The ministers also “welcomed that the first bilateral co-operative research project of Chemical and Biological Protection Technology was successfully completed in July 2017. They welcomed progress made on the Project for the Cooperative Research on Personnel Vulnerability Evaluation, and confirmed the exploration of possible co-operation on projects of interest including the Joint Preliminary Study on Potential Collaborative Opportunities for Future Combat Air System/ Future Fighter, launched in March this year”.



The JNAAM is very interesting on its own, but it becomes even more important as it could help open a path to joint development of that “Future Fighter” that could be the post-Typhoon face of UK airpower and the future of the british aerospace industry.


“The Ministers welcomed the progress of defence co-operation through bilateral and multilateral joint exercises, including UK-Japan bilateral exercise Guardian North on the occasion of UK Typhoons’ visit to Japan in 2016. The Ministers confirmed that in 2018 UK-Japan bilateral ground exercise would take place for the first time in Japan and that both countries would take various opportunities such as deployment of HMS Argyll and HMS Sutherland to the Asia-Pacific region to conduct bilateral exercises. The Ministers also decided to seek to regularise bilateral exercises and others including observer exchanges. The Ministers also welcomed steady progress in unit-to-unit exchanges, which are an important basis of the bilateral relationship”. 



16 comments:

  1. From MikeW:

    In the link you give for the Strike Brigades, Mark Lancaster (an MOD Minister) describes the alterations to as “ ‘minor changes’ to the sequencing of units to form Strike”. Do you think these changes could be more significant than that ? Do they signify a change in the balance of Armour/Armoured Infantry units to be retained? Or is it all relatively minor stuff?

    And how do the dates arranged for the introduction of the new vehicle (MIV) fit into these changes of role for the units concerned in Strike? I thought the new vehicle was to be chosen early next year and the vehicle was to enter service early in the next decade but maybe I have got that very wrong.

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    Replies
    1. I'm not optimist about this change of plans signaling a reprieve for heavy (tracked) armour. There is no money to suggest such a change. But it is interesting, and maybe it will push the downsizing of armor to the right by a bit.
      It'll have to be watched.

      As for MIV, a purchase is expected "within two years", is the last we were told. The assessment phase has now begun with a 9 million budget. IOC for the Strike Brigade was never expected before 2021, so between vehicle deliveries and work up it is still some time off in any case. Mastiff will cover the gap.

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  2. The so called 'year of the Royal Navy'!

    I'd like to make a few predictions for 2018....

    - One additional Sandown mine-hunter will be retired as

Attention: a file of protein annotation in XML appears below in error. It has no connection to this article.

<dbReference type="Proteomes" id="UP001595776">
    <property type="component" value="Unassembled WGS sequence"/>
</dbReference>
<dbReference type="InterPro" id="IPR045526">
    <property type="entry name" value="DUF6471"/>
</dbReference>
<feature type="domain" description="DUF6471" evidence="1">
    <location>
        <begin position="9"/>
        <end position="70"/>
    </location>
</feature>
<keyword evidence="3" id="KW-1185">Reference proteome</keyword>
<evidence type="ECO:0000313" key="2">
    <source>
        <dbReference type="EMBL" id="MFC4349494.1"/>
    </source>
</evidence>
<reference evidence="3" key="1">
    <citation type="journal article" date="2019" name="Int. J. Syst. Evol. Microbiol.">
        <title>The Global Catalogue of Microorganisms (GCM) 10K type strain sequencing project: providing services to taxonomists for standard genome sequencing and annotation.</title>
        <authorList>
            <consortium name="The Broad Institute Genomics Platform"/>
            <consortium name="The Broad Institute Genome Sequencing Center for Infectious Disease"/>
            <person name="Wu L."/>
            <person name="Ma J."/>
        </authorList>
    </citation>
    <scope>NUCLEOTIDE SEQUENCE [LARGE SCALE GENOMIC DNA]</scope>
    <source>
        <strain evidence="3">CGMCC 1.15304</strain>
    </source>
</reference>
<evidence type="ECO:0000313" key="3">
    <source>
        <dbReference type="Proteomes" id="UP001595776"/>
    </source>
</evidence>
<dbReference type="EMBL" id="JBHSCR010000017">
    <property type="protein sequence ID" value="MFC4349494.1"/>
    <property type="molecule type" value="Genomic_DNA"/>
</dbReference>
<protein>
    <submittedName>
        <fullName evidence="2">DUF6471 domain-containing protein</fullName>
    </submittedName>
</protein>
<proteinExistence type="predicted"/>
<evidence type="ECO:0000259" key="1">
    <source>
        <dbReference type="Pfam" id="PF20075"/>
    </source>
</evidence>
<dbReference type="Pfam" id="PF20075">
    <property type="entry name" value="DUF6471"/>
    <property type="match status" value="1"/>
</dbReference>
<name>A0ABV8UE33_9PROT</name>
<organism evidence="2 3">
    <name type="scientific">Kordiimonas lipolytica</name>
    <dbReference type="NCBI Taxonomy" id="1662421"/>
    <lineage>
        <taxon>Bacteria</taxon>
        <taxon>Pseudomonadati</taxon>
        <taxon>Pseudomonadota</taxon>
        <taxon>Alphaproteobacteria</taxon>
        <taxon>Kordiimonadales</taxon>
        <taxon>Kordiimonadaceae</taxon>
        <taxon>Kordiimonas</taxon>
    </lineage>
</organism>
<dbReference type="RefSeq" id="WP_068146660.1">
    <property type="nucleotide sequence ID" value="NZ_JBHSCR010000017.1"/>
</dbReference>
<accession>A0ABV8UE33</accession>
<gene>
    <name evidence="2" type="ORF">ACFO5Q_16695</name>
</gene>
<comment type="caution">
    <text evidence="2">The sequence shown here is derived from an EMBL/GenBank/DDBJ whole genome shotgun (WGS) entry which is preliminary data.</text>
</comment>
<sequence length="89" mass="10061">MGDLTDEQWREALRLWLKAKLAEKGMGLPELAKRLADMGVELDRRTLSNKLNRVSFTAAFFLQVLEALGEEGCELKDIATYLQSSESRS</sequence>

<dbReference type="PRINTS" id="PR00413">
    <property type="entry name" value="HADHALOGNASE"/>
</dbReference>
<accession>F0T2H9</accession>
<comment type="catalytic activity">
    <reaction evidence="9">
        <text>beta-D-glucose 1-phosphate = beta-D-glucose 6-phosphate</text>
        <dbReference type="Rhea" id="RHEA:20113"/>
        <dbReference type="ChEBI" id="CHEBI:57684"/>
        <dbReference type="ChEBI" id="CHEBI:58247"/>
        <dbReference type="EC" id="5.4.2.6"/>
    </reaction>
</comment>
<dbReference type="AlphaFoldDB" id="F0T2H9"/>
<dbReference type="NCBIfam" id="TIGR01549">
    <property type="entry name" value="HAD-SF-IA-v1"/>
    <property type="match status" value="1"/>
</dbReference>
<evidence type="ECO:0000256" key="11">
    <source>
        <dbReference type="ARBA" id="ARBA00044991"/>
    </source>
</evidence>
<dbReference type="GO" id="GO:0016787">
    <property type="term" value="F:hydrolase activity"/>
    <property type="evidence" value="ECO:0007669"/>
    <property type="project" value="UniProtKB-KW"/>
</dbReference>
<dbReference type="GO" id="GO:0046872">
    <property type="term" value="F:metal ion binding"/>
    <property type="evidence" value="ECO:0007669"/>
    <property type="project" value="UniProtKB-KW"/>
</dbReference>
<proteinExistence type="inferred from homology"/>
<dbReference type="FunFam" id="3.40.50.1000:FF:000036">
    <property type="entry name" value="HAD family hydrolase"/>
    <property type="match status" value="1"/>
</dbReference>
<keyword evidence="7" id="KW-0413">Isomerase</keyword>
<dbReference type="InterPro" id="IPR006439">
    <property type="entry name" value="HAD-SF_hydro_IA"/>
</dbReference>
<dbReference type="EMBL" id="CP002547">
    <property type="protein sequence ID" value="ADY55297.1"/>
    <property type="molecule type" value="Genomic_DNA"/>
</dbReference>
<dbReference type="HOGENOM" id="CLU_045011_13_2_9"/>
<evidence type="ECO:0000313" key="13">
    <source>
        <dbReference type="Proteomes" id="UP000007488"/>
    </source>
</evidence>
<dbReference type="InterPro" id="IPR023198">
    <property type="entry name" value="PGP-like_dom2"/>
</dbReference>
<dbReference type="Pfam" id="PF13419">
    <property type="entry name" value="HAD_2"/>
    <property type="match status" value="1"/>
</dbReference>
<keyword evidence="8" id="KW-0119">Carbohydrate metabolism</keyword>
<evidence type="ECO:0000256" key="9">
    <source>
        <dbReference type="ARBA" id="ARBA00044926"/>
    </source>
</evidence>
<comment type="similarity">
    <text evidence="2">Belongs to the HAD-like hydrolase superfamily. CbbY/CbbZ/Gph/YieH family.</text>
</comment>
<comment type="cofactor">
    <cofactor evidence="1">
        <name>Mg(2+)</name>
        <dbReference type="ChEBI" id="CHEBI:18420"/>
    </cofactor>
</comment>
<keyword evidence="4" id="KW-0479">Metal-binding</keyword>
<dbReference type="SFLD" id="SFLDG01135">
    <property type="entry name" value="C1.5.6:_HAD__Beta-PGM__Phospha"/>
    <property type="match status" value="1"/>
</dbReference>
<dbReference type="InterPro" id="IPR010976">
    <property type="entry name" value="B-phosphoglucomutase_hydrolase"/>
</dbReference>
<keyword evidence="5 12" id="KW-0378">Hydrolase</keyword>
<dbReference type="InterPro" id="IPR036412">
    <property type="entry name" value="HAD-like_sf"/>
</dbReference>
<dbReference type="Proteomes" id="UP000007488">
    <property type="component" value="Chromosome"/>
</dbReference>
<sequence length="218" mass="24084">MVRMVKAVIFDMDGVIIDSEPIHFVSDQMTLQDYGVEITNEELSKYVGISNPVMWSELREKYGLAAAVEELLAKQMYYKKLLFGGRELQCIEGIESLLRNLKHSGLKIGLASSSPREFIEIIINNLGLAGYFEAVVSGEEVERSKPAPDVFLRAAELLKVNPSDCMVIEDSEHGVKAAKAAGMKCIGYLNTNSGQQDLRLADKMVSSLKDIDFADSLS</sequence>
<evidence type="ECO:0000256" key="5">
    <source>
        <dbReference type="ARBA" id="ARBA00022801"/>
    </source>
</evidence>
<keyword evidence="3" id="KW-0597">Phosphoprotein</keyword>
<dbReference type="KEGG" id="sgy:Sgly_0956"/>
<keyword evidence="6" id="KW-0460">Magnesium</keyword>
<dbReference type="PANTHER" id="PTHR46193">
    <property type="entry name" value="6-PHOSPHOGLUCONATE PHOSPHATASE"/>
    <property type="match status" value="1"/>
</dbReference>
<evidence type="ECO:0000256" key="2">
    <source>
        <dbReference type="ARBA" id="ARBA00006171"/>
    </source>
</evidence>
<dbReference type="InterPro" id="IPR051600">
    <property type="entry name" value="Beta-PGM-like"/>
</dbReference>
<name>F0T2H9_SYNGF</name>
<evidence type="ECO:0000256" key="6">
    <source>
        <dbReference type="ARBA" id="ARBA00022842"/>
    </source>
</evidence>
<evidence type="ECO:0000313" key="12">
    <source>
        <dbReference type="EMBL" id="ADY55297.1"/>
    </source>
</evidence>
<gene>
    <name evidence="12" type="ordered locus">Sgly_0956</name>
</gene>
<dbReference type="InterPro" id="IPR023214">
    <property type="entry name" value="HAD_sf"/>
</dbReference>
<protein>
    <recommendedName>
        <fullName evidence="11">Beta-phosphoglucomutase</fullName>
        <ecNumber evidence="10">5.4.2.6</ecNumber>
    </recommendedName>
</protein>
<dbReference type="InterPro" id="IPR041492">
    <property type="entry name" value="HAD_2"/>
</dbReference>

soon as it's convenient.

    - The 'new' patrol boats for Gibraltar will actually be a
    couple of the Archer Class released from Faslane now
    that the Royal Marine's have 3 Island Class boats there
    as apposed to a new purchase, fitted with mini-guns
    instead of GPMG's

    - HMS Gleaner's replacement will be given an old survey
    fleet name like Beagle or Roebuck.

    - There's a slim chance HMS Clyde will be retained given
    the need for extra patrol boats post brexit, but
    transferring a couple of the River's to the border force
    is a likelier outcome.

    - Albion/Bulwark won't be scrapped due to the sheer amount
    of pressure to retain them, but the Royal Marine's will
    be significantly reduced and lots of other comparatively
    peripheral savings will be explored, with The Wave Class
    Tankers, 1 Bay Class, RFA Argus, RFA Fort Victoria, 2
    more mine-hunters and 1-3 Type 23's frigates all being
    candidates for the chop.

    - The 7th Typhoon unit will be 31 Squadron, with 9
    Squadron either becoming the possible 8th or saved to
    become the 2nd RAF badged F35 unit in the 2020's.

    - The Islander recon aircraft moved across from the AAC
    will stand up as a new squadron using one of the lower
    dormant numbers, so 15, 19 or 20.

    - They will have to get on with an upgrade for the Sentry
    fleet, but the talk of several extra crews will come to
    nothing.

    - The retained Hercules will start to look vulnerable as
    more A400m enter service the platform matures.

    - The AAC will be gutted with the older Lynx and Gazelle
    all going pretty soon without replacement and a chunk of
    the Wildcat fleet put into storage and used for spares.

    - The Army will be losing a significant amount of manpower
    given that they can't meet the current recruiting
    targets and haven't successfully made a case for the
    planned levels of manpower in the way that the other
    services have.

    And 2018 will be a make or break year for defence spending and global commitments.

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  3. Hi Gabriele,
    Thanks for another informative article.